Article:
First inequality link
Remember, Thursday class will meet in DMF 120. Weekly response #5 will be based on the guest speaker's presentation. For next week, start reading the De Soto book.
Here's the global poverty slide I mentioned. And here's the one I couldn't find, visually demonstrating the income-mobility shift.
Weekly response #5: your thoughts on Prof. Mulholland's analysis of
inequality and mobility issues.
More on inequality and mobility here.
Weekly response #6: after looking at DeSoto's analysis of some of the barriers to mobility in the 3rd world, what parallels do you see with poverty in the US?
No weekly response this week. But give this a read.
Weekly response #7: I direct your attention to the last 2 pages of the De Soto book (bottom of 226-top of 228): he claims that capitalism as implemented in developing nations is "not equitable" and has "lost its way." In the middle of 227 he lists 6 principles that sum up what he was been documenting throughout the book, the concludes on 228 that it's not that he's a "die-hard capitalist," but that he favors capitalism because it's more effective at delivering "freedom, compassion for the poor, respect for the social contract, and equal opportunity." (As an aside, note that just in those 2 pages, both senses of the word "capitalism" that we were discussing in class are present: one connoting a system rigged by elites to serve their own interests, the other connoting a system that reliably enriches poor people, creates mobility, and decreases social inequality.) Review those two pages, and then for the weekly response reflect on that. Because of the long weekend, you may submit this on Monday 11/12 rather than Sunday.
Then, to occupy your week, here's some additional reading which combines some of the metaphysics of money with the social significance angle. It's hard to imagine teaching a course like this and not including the famous speech by Francisco D'Anconia on the meaning of money from Ayn Rand's 1957 novel Atlas Shrugged. Have a look at that, and then have a look at this essay by economist Steven Horwitz in which he explains the philosophy of money underlying it. Implicit in this discussion is the nature of currency - her argument seems to be that fiat currency cannot do what money is supposed to do, and that only a commodity-backed currency can. It's worth wondering whether, even if that is correct, it needs to be metal. Cryptocurrency seems to represent a conceptual challenge to the metallist view while at the same time not being a fiat currency.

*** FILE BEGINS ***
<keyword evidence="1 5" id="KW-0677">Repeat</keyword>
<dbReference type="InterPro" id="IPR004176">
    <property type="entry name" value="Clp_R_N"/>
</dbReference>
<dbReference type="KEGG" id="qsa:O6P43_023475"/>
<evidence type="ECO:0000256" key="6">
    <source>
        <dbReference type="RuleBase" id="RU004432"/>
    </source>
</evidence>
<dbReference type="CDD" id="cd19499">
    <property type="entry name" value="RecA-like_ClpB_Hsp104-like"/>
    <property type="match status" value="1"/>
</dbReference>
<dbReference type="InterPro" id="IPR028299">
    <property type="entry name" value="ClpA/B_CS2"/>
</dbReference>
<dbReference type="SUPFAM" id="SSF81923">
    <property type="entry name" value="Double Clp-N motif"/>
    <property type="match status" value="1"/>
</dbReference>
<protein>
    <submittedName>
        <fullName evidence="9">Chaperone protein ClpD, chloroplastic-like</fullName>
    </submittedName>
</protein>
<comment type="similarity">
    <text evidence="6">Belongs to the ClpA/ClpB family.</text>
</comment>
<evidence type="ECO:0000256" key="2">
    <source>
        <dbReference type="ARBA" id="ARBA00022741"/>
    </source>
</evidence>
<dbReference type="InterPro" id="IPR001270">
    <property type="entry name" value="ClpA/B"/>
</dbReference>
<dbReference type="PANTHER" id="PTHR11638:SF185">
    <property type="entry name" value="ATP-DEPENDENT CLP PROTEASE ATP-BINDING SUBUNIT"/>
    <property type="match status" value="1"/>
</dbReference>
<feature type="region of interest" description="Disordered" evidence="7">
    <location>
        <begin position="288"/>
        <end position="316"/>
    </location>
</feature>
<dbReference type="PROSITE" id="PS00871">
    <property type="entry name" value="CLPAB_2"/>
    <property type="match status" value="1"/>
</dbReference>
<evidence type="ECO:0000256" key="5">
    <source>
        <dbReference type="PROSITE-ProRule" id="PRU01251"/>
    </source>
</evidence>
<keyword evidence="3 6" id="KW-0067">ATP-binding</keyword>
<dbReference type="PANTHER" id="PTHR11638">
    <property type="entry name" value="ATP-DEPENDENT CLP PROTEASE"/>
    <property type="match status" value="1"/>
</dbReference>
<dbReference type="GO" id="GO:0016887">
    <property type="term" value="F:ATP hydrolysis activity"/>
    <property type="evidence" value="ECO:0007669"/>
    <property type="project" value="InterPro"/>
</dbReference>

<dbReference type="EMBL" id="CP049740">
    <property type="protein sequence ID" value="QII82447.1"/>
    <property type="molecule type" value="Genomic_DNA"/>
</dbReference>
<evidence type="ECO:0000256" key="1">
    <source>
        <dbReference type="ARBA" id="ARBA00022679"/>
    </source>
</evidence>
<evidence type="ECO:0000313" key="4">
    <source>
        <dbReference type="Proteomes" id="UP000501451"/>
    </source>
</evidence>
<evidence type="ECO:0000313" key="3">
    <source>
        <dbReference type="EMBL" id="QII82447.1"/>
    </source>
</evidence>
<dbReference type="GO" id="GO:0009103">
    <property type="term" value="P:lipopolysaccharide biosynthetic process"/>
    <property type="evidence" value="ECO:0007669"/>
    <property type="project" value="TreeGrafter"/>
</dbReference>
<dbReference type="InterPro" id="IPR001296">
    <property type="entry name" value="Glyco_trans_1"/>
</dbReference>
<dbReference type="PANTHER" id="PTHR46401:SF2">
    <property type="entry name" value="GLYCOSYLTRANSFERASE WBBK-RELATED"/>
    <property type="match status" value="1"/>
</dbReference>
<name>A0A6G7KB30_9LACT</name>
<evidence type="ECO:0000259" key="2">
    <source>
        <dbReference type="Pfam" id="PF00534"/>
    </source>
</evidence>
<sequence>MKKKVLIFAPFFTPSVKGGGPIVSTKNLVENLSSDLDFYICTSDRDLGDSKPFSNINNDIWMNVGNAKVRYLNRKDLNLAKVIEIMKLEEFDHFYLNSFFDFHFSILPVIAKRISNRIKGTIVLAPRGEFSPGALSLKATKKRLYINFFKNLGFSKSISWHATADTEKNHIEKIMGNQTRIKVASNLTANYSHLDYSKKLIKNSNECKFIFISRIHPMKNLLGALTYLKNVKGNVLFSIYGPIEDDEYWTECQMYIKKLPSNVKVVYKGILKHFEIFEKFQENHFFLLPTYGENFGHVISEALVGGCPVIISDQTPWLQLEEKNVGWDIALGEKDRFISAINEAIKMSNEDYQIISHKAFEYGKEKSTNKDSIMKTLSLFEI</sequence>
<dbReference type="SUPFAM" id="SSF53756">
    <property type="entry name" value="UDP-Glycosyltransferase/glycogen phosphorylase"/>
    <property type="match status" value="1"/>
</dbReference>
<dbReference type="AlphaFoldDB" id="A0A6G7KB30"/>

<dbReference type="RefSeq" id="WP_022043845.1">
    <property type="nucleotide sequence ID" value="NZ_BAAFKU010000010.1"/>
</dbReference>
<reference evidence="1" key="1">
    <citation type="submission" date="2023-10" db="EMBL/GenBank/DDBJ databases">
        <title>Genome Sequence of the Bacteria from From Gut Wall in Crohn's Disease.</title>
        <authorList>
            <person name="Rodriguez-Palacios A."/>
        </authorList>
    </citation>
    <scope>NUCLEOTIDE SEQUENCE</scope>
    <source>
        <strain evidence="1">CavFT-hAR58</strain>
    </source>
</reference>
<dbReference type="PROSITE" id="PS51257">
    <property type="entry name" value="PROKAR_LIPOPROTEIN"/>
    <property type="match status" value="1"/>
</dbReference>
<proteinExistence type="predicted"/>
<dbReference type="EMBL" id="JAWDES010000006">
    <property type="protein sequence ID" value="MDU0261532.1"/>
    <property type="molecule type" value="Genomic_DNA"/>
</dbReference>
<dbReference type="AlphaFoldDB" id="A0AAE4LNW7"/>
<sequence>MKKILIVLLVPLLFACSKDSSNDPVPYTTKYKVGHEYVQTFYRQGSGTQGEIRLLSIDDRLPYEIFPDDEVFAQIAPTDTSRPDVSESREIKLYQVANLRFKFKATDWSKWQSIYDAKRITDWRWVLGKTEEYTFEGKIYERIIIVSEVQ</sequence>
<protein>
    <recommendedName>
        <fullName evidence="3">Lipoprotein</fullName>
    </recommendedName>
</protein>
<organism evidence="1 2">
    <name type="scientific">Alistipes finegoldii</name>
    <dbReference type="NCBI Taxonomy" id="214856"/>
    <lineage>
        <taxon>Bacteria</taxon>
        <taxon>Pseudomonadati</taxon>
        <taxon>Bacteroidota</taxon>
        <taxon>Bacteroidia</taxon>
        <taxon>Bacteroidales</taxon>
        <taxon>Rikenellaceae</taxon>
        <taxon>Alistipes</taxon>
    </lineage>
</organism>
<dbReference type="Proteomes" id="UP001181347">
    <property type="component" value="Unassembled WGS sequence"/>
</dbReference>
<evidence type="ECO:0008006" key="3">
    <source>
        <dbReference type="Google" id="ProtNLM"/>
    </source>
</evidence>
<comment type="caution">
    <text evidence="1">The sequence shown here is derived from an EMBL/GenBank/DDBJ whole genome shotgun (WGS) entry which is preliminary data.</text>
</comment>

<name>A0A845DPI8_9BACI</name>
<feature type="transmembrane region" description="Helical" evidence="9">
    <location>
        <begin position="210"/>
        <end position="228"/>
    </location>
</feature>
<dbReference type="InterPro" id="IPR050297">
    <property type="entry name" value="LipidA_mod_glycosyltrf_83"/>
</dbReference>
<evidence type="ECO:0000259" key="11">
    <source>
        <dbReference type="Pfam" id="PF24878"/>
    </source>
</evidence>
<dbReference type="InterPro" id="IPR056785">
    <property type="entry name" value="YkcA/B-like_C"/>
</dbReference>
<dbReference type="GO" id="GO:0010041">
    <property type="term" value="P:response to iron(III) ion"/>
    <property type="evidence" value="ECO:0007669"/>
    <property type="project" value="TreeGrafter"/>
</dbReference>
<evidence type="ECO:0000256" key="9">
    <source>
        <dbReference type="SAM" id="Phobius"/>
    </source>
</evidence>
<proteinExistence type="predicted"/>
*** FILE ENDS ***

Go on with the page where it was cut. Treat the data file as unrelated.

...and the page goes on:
We'll get to that on the 20th, but for Weekly response #8, due 11/18, consider the "penny problem" that I mentioned on the first day of class: Among the necessary characteristics of money, we noted that divisibility was one of them. It’s hard to use cows for currency because you can’t use one to pay for things that are worth less than a cow (or, for that matter, more than one but less than two). Bushels of wheat or salt, on the other hand, easily lend themselves to division. Metal does also. And regardless of whether the dollar is a token for an amount of gold or silver, or a fiat currency dollar, that too can be divided up: we mint coins in denominations of half-dollars (for some reason rarely used), quarter-dollars, and also 1/10 dollars (dimes), 1/20 dollars (nickels) and 1/100 dollars (pennies). This is great, because it allows for transactions among very-low-value items (penny for a gumball, e.g.), and for fine distinctions in pricing generally ($5.37 a pound for this cheese). We can conceptually divide even smaller – the 1/10-of-a-cent divisions at the gas station – but we don’t actually have any unit smaller than the penny. I joked about buying exactly one gallon of gasoline and then asking for my 1/10 of a cent in change, but in reality, they would just round it up – so even though it costs $1.89.9/gal, I’m “really” paying $1.90. So we are left with pennies, nickels, dimes, and quarters (and the legal but rarely-used half-dollar). So far so good. But hang on. It costs the US Mint 2.41 cents to produce a penny (figures here are from 2014). Think about that a moment. That means to circulate the approximately $70 million in pennies we use, the government spends close to $170 million! That’s a lot of money. If the penny isn’t even worth a penny, why do we do this? Well, there’s the saying “a penny saved is a penny earned” – but if it takes you 5 seconds to stop and pick up a penny, you’re not even earning minimum wage (do the math if you like). What for? “But they add up!” The other thing that adds up is time. The average American spends about two and half hours a year handling pennies. That’s about $15 billion in lost productivity. (On a related note, it costs the Mint over 11 cents to make a nickel, prompting a similar issue. Last I checked, dimes were still worth it though.) Arguably, at least, the benefits of divisibility are more than offset by the cost to both the individual and the government. There’s actually a movement, therefore, to abolish the penny. Sellers could calibrate their pricing to the nearest tenth or twentieth rather than the nearest hundredth. That would streamline things on the business end, save the government a lot of money, and save individuals time and money. Objections: 1, businesses would all round up and people would be gouged as much as nine cents per transaction. 2, this would have an inflationary effect. 3, it might hurt charities. But (a) Canada has already gotten rid of pennies and (b) the US used to have ˝ cent coins, to which all of these arguments ought equally to apply – and both (a) and (b) show no harmful effects. So why do we keep using pennies? Superstition? Sentiment? Economic misinformation? Your 8th weekly response, then – should we abolish the penny or not? Why or why not?